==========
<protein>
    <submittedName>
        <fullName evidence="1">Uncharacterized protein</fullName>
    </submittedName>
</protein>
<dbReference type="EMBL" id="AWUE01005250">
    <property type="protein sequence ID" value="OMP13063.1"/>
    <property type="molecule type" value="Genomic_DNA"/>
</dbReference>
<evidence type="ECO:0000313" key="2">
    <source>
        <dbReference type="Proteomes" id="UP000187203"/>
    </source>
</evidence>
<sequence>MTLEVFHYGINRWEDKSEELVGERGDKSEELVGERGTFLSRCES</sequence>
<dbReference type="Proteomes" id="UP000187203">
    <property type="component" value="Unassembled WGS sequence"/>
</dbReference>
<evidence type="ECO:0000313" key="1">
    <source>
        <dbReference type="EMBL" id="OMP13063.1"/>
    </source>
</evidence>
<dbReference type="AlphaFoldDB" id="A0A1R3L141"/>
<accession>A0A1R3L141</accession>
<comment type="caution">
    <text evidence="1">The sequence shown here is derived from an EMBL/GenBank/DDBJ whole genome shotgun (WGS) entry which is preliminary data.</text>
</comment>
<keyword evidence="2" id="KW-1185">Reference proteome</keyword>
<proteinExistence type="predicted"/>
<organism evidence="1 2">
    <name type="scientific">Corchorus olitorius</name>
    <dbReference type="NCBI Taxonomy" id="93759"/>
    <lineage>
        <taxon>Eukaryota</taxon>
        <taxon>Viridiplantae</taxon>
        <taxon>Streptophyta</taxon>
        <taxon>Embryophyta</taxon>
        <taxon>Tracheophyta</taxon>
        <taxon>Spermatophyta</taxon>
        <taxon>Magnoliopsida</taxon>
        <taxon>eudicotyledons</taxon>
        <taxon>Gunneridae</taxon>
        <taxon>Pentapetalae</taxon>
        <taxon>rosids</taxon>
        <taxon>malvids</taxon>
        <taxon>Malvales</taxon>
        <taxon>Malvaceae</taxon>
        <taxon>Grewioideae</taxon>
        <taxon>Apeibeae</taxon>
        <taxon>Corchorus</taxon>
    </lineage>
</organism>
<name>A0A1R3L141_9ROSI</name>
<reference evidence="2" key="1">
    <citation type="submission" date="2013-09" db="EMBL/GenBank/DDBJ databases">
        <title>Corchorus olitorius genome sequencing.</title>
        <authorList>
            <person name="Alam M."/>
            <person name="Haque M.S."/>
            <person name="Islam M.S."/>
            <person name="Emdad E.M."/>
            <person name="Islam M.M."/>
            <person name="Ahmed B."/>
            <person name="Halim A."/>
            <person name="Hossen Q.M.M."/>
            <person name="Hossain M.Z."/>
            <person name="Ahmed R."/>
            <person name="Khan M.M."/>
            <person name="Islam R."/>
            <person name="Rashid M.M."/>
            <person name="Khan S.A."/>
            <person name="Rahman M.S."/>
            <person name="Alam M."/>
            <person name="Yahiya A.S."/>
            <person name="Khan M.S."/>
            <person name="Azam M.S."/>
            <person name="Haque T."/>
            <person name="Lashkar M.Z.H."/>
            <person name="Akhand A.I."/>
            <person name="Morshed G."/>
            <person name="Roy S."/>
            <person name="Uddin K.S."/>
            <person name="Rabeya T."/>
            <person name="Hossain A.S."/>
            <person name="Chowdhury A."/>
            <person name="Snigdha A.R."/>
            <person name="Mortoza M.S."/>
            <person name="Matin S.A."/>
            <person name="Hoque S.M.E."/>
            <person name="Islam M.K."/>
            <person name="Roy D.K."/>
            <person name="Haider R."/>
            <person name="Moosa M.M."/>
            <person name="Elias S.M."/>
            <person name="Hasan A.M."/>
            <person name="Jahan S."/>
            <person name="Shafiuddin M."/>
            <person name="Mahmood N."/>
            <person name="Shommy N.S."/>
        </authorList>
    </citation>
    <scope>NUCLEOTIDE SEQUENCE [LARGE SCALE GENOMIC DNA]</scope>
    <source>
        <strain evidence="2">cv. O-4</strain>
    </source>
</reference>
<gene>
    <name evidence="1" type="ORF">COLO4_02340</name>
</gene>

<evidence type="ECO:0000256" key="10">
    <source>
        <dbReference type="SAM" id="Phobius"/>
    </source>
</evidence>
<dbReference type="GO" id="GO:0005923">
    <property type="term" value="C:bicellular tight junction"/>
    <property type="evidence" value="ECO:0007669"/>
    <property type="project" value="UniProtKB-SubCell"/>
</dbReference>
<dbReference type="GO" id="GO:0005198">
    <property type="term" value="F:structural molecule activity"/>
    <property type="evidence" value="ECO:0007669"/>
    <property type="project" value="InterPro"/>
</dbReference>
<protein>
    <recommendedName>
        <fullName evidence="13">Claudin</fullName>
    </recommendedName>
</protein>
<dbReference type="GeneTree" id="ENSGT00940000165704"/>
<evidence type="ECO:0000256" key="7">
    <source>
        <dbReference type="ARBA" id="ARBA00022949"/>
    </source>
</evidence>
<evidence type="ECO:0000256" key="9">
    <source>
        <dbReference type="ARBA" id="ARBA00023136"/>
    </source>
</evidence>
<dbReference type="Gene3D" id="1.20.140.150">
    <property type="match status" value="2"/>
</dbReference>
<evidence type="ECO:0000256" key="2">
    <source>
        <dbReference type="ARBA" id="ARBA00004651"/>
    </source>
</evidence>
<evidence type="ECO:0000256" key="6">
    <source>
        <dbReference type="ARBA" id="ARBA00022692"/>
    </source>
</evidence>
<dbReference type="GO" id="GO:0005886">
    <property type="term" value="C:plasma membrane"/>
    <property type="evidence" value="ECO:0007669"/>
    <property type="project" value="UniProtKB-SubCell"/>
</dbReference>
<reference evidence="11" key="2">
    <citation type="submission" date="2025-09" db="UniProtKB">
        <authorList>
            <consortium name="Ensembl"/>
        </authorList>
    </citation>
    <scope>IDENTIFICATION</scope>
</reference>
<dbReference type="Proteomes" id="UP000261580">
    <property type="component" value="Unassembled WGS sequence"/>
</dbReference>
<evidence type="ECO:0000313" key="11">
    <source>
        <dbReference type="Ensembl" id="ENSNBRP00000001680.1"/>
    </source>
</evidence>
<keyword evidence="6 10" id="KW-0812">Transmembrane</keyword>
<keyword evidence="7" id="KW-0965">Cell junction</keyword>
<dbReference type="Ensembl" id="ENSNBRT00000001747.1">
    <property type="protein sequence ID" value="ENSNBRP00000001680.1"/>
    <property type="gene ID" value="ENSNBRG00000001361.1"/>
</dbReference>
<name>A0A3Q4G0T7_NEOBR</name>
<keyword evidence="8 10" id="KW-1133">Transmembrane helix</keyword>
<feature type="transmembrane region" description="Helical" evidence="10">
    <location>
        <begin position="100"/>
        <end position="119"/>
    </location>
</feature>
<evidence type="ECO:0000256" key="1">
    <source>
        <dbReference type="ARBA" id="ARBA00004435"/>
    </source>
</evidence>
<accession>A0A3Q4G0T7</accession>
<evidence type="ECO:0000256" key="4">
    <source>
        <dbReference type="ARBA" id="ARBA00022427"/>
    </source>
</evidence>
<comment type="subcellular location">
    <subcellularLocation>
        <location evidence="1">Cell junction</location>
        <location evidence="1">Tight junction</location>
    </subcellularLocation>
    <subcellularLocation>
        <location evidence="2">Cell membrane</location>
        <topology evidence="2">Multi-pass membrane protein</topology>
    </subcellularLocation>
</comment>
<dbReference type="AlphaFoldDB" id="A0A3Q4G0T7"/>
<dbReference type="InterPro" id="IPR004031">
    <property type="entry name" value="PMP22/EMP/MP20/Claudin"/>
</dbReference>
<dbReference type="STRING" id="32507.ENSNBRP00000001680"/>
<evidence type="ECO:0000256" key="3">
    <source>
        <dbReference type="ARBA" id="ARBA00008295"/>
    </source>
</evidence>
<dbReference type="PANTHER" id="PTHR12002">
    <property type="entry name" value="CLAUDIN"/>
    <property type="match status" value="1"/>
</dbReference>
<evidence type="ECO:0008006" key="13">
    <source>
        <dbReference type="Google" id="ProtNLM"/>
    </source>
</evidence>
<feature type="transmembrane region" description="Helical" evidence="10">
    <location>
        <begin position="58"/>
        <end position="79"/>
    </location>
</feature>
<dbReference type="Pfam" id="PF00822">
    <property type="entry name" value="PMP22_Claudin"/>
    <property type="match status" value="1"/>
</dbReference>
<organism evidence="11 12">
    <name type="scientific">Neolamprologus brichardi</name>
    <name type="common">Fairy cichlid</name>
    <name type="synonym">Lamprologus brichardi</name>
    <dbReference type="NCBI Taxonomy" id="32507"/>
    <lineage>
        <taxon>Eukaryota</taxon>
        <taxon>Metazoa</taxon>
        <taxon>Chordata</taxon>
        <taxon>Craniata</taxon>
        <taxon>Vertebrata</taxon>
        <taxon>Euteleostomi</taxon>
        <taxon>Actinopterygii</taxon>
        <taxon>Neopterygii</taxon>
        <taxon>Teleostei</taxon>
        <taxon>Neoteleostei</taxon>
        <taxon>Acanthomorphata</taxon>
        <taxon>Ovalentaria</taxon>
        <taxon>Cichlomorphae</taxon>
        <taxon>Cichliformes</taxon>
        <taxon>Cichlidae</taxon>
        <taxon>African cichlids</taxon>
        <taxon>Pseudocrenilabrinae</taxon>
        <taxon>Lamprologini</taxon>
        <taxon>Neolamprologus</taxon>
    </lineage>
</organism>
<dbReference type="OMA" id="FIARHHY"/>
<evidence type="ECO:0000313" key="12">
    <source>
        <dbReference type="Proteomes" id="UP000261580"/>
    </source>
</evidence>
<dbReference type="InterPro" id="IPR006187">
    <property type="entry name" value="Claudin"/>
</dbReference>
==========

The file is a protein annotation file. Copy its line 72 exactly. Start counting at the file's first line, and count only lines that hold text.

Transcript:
            <person name="Khan S.A."/>